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Intermediate Wheatgrass Studied at Kellogg Farm


by Brook Wilke,
Farm manager of the Kellogg Biological Station

Published: Friday, October 11, 2019

Grazing in Michiana

Intermediate wheatgrass (Thinopyrum Intermedium) is a perennial cool-season grass that was introduced to the United States in the early 1900s, and has been used as a forage grass (pastures and hay) in the Central and Western U.S. for many years. After several years of experiment with intermediate wheatgrass at the Kellogg Farm, I'm wondering how it might perform more broadly in our grazing and hay systems.

Our work with intermediate wheatgrass has been associated with efforts to identify and test perennial grain crops that are being developed by The Land Institute in Kansas. Intermediate wheatgrass has been central to this effort both by directly breeding for higher seed production, and also through hybridizing it with annual wheat, resulting in what has been called "perennial wheat."

Both efforts have shown promise, but both have also come with plenty of agronomic and productivity challenges. The perennial wheat hybrids have high productivity potential but struggled to survive and regrow during hot, dry summer conditions after grain harvest. Intermediate wheatgrass, like most perennial plants, produces fairly small seeds and thus breeding efforts have a long way to go in order to develop varieties that can compete with annual crops that have been bred for grain production over thousands of years.

Several years ago, the Land Institute branded the grain that is harvested from intermediate wheatgrass as "Kernza," which is now being marketed through niche channels for grain, cereal, beer and other products.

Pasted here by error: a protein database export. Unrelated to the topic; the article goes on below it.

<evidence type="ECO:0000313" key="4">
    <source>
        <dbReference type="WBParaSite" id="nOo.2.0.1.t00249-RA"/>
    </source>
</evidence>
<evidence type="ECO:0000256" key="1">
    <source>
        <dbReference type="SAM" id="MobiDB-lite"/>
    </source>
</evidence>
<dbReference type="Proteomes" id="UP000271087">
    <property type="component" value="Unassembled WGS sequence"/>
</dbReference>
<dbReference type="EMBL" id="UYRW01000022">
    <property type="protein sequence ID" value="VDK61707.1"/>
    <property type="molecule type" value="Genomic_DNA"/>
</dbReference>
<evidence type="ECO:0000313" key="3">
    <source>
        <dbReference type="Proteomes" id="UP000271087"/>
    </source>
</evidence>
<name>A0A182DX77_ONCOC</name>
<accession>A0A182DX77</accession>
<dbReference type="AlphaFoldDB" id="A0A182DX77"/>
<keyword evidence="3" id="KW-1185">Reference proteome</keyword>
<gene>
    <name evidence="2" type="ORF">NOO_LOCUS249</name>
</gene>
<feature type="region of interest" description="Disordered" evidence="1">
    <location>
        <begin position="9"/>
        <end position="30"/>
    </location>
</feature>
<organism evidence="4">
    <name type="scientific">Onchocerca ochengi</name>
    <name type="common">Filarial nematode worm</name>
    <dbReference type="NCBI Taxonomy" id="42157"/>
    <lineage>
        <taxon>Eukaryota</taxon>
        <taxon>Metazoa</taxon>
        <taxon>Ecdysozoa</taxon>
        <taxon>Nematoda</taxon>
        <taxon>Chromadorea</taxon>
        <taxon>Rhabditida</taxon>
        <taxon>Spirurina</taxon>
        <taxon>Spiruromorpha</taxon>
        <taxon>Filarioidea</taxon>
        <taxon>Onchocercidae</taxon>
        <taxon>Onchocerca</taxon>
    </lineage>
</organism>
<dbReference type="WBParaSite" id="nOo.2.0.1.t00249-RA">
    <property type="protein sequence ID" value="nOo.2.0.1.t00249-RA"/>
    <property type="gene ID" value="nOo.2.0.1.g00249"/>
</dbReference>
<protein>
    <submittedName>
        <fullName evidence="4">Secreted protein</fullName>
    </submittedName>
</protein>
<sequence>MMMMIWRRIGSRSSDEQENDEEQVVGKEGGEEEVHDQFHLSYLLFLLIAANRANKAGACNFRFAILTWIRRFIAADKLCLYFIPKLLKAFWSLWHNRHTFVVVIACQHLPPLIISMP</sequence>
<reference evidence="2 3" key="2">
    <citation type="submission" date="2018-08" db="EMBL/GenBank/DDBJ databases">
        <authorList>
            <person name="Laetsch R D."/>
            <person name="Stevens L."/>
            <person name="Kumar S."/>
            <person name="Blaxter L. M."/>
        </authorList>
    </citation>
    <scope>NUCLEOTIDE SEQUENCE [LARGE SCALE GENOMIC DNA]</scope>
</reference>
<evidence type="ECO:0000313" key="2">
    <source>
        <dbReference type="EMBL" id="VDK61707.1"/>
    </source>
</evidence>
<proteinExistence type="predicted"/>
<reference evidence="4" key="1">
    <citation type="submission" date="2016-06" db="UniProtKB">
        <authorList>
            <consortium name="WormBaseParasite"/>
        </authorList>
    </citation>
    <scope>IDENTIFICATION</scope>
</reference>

The most recent project at the Kellogg Farm included testing to see if the improved varieties of intermediate wheatgrass could be harvested for both grain and forage, through grazing or mechanical harvesting. In this system, the wheatgrass is grazed or hayed in May, prior to stem elongation. The grain is combined in August, and straw baled shortly after. Regrowth of the perennial plant is then grazed or hayed again in November, prior to winter. Data from this project is still being compiled, but grain yield was not visibly impacted by the grazing or haying events in spring and fall.

The intermediate wheatgrass plants are impressive biomass producers, which led me to consider whether it could be used solely as a forage crop in pastures and hay fields in our region, similar to how it is used in Western states. Thus, we seeded three pastures this fall with a combination of intermediate wheatgrass, alfalfa and clover to test the productivity and quality potential of this forage in our region. While this is not a formal experiment, we will be able learn more about the best times to graze and hay the crop, regrowth potential after harvest, and response to different grazing management types.

My expectation is that the intermediate wheatgrass will produce large quantities of high quality forage in mid to late spring, but then go somewhat dormant during the mid-late summer months. However, I'm eager to see whether grazing and clipping flowering stems in June might result in more regrowth.

Also, some of the pastures that we planted to intermediate wheatgrass have irrigation, which may help sustain production over the summer months. So much to be learned; stay tuned.

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